Have you ever traveled with a group and at one point you want to pull your hair out? In the group there is tension, maybe even some tears or cussing, passive aggressive words are spoken, eyes are rolling, and no one can agree on anything? I have traveled in groups a lot and I can attest to this happening all of the time
every time. Traveling is hard. Traveling is exhausting. Traveling is a practice that you have to learn. Everyone has a different travel style (see previous blog on traveling styles) and everyone’s styles do not always mesh with each other.
Listed are true examples of why my group has fought or experienced tension while traveling:
- Some people want to eat. Some people want to sleep. Some people want to keep touring. Have fun trying to decide one thing to do as a group without people getting mad.
- For the whimsical traveler, it is hard to get along in a group full of A to B travelers (see previous blog) and vice versa! I was with a group and one girl had this thing with taking a whiskey shot in every country. We hadn’t had lunch and it was the middle of the day. Some people simply weren’t feeling it but most of the group was cool with detouring to go with her! In the end, she took the shot in an Irish bar that was playing American music while in Slovakia. I call that a win for the books.
- When you tour all day, sometimes your feet hurt. When your feet hurt you get grouchy and tired. When you don’t want to continue touring you say “I’m taking a break!” and some people aren’t ready for a break and don’t want to waste their time while traveling. It’s OK to split up. Don’t let there be animosity in a group when someone *just can’t* anymore.
- One person has $100 to blow while the other has $20. How do you decide as group what to do without someone feeling left out? You can choose to do activities on your own or everyone might also agree to do a free activity like to go the beach!
- Sometimes you’re in a large group and a few people keep butting heads. When two people keep bickering the rest of the group gets annoyed and then everyone starts bickering. Solution? Split the group up. If you’re the one bickering what do you do? Decide to do some things on your own for a while! You might feel more at peace experiencing what you want to do.
I was in a group of 6 people traveling NYC. It had been a long day and 3 of us were in so much pain from walking. We had reached 20,000 steps (approximately 10 miles) with very few breaks and the day was only halfway through. We were tired and hangry. Half of the group wanted to take a free ferry to the Statue of Liberty but the other half decided to sip on some wine at a nearby restaurant as we watched the ferries approach the statue and return. They took the ferry at the perfect time. No one else was on the ferry while the sun was setting so the view of Manhattan was breathtaking. I know this because they snapchatted us the view (shout out to the best app ever). My group was happy for them and they were happy for us. We sat outside sipping our drinks at the patio with a beautiful view. I made friends with the owner of the restaurant and we had a lot of interesting conversations. The owner offered my entire group their rib eye steak for $12. I couldn't believe it! We all landed a cheap dinner of delicious steak with free wine, dessert, and an appetizer. My friends kept calling me sugar mama. I just kept laughing and drinking my free wine.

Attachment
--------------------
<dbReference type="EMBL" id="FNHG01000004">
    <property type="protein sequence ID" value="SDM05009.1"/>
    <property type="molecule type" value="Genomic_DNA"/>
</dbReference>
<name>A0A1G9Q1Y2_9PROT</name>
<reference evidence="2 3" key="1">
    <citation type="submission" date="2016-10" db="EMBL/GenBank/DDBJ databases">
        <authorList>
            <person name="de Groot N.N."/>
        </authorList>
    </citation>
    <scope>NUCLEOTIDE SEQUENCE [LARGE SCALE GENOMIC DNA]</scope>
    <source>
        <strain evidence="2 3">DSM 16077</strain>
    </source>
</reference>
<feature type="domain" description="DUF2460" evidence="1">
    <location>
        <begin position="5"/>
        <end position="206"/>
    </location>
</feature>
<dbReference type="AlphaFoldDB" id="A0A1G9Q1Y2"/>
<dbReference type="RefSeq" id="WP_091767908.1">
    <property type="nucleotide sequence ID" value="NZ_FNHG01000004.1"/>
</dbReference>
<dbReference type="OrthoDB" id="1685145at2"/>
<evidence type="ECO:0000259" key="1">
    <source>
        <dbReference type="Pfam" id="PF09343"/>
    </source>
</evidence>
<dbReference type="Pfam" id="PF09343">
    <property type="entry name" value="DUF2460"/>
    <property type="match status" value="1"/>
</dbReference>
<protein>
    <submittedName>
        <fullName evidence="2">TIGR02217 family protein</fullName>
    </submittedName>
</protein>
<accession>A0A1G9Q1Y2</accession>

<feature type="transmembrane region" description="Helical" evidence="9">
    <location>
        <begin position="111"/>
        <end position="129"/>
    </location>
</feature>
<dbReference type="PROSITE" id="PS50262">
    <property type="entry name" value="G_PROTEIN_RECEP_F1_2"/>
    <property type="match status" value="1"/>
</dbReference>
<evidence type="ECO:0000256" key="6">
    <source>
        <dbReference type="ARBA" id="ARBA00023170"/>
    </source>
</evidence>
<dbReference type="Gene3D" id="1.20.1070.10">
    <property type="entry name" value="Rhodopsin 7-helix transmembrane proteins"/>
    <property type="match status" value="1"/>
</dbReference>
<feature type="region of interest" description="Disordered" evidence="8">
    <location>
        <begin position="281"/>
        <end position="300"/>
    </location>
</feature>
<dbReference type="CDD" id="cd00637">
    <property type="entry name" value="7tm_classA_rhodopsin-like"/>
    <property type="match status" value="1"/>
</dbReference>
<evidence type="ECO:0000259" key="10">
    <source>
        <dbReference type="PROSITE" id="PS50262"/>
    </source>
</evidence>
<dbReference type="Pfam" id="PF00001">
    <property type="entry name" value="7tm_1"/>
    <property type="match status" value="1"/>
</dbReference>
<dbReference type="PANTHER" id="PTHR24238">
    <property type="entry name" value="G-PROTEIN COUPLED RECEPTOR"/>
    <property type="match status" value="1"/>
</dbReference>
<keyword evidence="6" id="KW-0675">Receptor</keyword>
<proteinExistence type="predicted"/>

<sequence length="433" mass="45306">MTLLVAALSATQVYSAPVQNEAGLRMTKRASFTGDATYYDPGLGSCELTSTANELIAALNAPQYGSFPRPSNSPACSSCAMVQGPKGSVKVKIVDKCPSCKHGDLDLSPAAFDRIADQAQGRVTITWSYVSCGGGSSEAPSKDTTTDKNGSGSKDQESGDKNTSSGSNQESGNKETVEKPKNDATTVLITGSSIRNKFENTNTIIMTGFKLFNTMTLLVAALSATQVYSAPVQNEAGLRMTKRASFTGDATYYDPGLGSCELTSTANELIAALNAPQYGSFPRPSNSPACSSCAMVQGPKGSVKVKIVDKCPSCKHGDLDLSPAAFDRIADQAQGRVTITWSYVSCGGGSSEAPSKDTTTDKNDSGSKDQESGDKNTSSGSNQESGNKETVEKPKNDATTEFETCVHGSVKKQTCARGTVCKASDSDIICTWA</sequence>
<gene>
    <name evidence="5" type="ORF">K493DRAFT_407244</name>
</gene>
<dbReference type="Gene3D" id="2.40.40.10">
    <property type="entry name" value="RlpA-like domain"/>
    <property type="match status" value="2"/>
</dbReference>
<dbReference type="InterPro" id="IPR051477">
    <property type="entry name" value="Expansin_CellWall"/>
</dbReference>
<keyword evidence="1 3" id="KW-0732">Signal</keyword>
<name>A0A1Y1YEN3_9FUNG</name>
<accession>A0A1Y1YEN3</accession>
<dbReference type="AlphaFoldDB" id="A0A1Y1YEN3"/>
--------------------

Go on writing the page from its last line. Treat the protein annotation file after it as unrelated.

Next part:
You have to remember to slow down to chase bubbles and play with birds. Keep things lighthearted with your group.
The best part, besides a cheap and amazing meal at a fancy 5 star restaurant off the Manhattan coast, was the fact that both groups came together to eat and felt refreshed, telling each other our experiences. Splitting up a group isn’t a divide—it allows for more stories!
So next time you’re feeling animosity, tension, exhaustion, hunger, or curiosity to explore then remember that it is A-OK to split up from the group to recharge and fill your needs. If you don't want to split up then remember that stopping to relax with your group is important. In the end, everyone will be happy and you’ll experience something special and unique to your own travel story.